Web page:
“I know we compete, to a degree, with the established master plan communities like Temecula, Murrieta and Corona,” says Melendez, “but we can all work together. We share more than boundaries, we share goals and we share our successes throughout the region. Lake Elsinore is a very different city than it was just 10 or 15 years ago. I would encourage businesses to take a second look at us through new eyes.”
In nearly 20 years as a city, Kelly Bennett is the first women to be elected to the Murrieta city council, thus its first Mayor as well, although she hesitates to put much significance to that. “It simply allows me the opportunity to represent my city in what for me, is extraordinarily important – the attraction and support of viable businesses in the city.”
“I have the opportunity to work very closely with several great groups that help us get the word out. City Staff, including Economic Development Director, Bruce Coleman, the Chamber of Commerce, the EDC and WRCOG. We also attend conferences like the ICSC (International Council of Shopping Centers) and the World Trade Center, San Diego, a group that positions San Diego and regional businesses for international recognition and global market success.’ Bennett noted that Murrieta is focused on three objectives: manufacturing, including nourishing ‘green’ companies; expanding education opportunities, including establishing a local 4 year under-graduate curriculum; and health care. The new physician-owned-Loma Linda healthcare campus, under construction in North Murrieta, is an endangered species under the current federal healthcare proposal. Yet we desperately need medical services and the professional and ancillary jobs it will create. The City is also aggressive in creating outreach programs for businesses. Their Broker Work Group regularly attracts 100 or more local commercial and residential Brokers, developers and planners to its meetings. The City recently introduced the Business Roundtable, and Visionary Workshops to solicit comments on the new general plan review.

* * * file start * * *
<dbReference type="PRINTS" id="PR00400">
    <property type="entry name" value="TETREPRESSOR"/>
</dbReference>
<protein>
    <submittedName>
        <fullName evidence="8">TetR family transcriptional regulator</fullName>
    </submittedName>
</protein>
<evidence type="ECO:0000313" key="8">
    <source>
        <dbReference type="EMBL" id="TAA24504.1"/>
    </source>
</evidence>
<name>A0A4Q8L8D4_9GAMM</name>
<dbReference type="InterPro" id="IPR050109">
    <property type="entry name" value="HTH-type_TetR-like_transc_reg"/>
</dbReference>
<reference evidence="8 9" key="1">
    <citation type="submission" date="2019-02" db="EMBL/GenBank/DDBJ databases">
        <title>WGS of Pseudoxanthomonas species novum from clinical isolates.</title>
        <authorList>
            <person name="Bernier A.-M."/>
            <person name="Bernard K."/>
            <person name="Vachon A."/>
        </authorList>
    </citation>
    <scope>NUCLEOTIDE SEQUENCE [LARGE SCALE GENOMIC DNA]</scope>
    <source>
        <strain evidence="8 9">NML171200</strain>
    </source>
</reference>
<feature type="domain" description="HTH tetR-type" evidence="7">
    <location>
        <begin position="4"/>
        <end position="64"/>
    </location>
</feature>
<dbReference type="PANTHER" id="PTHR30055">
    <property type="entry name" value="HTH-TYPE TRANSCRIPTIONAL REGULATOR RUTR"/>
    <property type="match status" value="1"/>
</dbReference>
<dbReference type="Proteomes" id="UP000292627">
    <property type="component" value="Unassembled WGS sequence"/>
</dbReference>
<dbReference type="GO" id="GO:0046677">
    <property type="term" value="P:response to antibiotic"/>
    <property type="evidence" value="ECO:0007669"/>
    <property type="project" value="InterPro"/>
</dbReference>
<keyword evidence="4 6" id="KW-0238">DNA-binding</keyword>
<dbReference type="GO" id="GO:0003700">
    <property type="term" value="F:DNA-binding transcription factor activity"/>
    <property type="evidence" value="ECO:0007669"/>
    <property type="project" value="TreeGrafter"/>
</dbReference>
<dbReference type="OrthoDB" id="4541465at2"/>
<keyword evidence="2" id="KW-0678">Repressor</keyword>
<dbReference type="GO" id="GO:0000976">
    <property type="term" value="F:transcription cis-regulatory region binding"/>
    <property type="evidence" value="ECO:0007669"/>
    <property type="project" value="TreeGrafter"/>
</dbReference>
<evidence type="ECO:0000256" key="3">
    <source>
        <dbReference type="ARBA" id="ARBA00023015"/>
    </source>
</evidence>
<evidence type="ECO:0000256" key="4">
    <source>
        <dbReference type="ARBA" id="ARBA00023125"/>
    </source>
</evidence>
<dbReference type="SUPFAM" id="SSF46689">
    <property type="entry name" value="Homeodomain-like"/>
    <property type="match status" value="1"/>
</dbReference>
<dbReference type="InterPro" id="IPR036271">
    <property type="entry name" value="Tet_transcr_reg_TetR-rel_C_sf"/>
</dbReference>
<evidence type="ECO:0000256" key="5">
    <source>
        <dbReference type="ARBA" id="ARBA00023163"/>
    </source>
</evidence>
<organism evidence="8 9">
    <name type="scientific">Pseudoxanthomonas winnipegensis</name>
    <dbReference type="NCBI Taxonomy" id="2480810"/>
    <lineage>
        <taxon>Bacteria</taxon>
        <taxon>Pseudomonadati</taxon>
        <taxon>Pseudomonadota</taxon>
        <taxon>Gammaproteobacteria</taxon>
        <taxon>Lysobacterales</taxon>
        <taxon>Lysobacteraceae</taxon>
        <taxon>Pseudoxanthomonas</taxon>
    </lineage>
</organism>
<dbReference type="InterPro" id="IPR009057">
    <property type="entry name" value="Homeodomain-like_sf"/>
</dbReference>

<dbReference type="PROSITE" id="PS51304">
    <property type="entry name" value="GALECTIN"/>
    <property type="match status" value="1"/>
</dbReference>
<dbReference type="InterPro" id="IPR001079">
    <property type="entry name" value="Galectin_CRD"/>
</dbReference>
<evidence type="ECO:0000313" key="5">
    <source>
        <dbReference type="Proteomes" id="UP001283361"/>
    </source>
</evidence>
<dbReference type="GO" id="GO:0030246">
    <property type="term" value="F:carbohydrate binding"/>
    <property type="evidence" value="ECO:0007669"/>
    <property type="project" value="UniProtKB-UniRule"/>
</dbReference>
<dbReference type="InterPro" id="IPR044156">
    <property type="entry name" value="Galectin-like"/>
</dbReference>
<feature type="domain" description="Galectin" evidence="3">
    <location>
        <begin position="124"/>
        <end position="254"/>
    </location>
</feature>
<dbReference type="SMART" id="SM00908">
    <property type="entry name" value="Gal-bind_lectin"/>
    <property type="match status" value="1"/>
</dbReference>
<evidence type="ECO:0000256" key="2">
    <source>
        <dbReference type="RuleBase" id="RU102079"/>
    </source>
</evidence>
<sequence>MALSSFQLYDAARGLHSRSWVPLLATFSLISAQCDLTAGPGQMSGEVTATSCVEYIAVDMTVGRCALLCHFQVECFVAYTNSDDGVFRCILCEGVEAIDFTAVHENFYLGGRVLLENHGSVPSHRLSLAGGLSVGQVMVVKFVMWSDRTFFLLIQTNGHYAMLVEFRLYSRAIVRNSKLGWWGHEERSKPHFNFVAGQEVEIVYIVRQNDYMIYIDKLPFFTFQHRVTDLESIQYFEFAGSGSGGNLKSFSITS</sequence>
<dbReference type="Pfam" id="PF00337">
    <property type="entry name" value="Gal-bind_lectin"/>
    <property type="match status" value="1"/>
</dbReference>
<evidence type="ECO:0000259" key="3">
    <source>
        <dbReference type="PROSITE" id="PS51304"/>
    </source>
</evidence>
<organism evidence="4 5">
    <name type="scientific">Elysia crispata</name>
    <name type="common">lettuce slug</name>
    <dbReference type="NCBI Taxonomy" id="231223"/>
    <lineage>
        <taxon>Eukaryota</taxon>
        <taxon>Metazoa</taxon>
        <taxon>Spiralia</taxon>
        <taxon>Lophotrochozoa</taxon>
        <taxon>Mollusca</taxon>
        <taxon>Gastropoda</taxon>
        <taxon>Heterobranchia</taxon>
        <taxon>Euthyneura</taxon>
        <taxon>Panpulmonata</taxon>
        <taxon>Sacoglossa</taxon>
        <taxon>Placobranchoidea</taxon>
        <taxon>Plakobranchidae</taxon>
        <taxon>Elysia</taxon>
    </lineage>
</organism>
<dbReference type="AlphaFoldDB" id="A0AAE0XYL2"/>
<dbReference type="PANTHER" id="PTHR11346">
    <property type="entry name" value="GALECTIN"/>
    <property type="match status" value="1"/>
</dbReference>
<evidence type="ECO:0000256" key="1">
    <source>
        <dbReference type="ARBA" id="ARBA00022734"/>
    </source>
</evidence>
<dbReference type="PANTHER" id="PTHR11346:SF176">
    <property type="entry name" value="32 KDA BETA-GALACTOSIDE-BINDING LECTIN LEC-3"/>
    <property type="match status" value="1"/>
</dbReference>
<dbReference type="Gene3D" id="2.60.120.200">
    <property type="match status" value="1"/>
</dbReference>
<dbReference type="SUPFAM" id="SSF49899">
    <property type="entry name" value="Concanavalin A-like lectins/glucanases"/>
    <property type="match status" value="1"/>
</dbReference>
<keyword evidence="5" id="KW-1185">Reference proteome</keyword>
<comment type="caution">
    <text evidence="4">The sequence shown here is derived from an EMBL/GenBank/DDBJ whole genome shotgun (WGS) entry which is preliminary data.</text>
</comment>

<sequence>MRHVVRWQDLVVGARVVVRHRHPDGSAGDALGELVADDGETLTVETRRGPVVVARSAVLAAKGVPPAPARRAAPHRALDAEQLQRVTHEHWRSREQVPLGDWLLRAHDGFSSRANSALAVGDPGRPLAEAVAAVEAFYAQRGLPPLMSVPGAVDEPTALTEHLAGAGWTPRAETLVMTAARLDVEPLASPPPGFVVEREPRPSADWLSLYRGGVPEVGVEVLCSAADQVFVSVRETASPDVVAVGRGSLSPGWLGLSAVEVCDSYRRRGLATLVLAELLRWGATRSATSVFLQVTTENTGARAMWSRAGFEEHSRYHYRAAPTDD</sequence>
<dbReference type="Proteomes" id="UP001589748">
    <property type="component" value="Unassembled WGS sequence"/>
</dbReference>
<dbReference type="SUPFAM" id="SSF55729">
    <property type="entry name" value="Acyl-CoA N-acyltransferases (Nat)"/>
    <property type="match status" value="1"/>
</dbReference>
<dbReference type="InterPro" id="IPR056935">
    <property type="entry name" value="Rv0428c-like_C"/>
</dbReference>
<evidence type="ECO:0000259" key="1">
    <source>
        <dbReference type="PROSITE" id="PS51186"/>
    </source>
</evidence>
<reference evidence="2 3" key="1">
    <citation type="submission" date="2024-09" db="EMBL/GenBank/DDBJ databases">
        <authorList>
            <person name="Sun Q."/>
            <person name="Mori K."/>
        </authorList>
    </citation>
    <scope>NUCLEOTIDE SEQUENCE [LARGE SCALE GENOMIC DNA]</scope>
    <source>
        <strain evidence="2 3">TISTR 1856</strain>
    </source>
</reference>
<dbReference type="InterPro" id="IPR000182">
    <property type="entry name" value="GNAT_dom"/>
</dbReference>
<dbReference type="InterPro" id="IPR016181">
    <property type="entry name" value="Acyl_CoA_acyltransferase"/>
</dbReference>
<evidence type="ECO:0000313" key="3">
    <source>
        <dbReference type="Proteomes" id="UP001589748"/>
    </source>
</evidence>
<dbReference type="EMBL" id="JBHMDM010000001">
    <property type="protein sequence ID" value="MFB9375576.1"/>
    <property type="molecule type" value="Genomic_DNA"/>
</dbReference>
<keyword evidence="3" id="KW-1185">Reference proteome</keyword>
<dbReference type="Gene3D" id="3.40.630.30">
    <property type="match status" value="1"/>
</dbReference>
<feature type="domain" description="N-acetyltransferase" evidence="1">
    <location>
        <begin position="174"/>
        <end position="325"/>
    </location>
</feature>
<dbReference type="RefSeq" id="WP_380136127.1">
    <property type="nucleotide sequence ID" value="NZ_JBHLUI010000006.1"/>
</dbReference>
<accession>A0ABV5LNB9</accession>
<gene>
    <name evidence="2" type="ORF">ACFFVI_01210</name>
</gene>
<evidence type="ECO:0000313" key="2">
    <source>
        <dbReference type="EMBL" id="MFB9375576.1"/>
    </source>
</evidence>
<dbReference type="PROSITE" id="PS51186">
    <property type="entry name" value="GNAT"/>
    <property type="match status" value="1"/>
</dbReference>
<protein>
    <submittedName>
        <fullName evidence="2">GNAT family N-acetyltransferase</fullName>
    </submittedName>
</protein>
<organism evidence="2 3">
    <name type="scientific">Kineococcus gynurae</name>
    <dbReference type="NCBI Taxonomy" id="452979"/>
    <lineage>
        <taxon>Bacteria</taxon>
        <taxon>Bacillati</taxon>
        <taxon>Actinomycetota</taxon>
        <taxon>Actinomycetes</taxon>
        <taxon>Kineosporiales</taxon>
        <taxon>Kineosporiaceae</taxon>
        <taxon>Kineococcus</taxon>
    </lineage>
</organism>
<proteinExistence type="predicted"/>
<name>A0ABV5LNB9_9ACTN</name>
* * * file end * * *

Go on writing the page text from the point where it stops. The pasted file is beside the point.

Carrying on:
“One thing I’m particularly excited about is the potential under AB 811, the Energy Efficiency for Cities and Counties Act. We are developing a program to attract green tech manufacturers providing energy efficient/cost effective products for our homeowners. You’ll be hearing a lot more about that this year.”
While the Mayors readily acknowledge they don’t have any ‘special powers’, they do get to conduct council meetings, sign mountains of paperwork, spend a lot more time on the job, and generally be the public face of city government at numerous events throughout the region and state. One Mayor I spoke to was picking up children from school while another was grabbing late evening dinner at a local (healthful) drive-thru. As with any Mayor, male or female, there’s a delicate balance.
Our Mayors are also united in hoping the state recovers soon, without ‘borrowing’ any more City cash. They are all facing constrained budgets while maintaining services. They are similarly committed to bringing jobs to the region, to retain and grow our existing business base and to keep more of our citizens off the freeway. And they all have a huge ‘Open House’ sign in front of their cities.
Southwest California appears to be off to a good beginning as we enter this second decade of a new century, and in capable hands.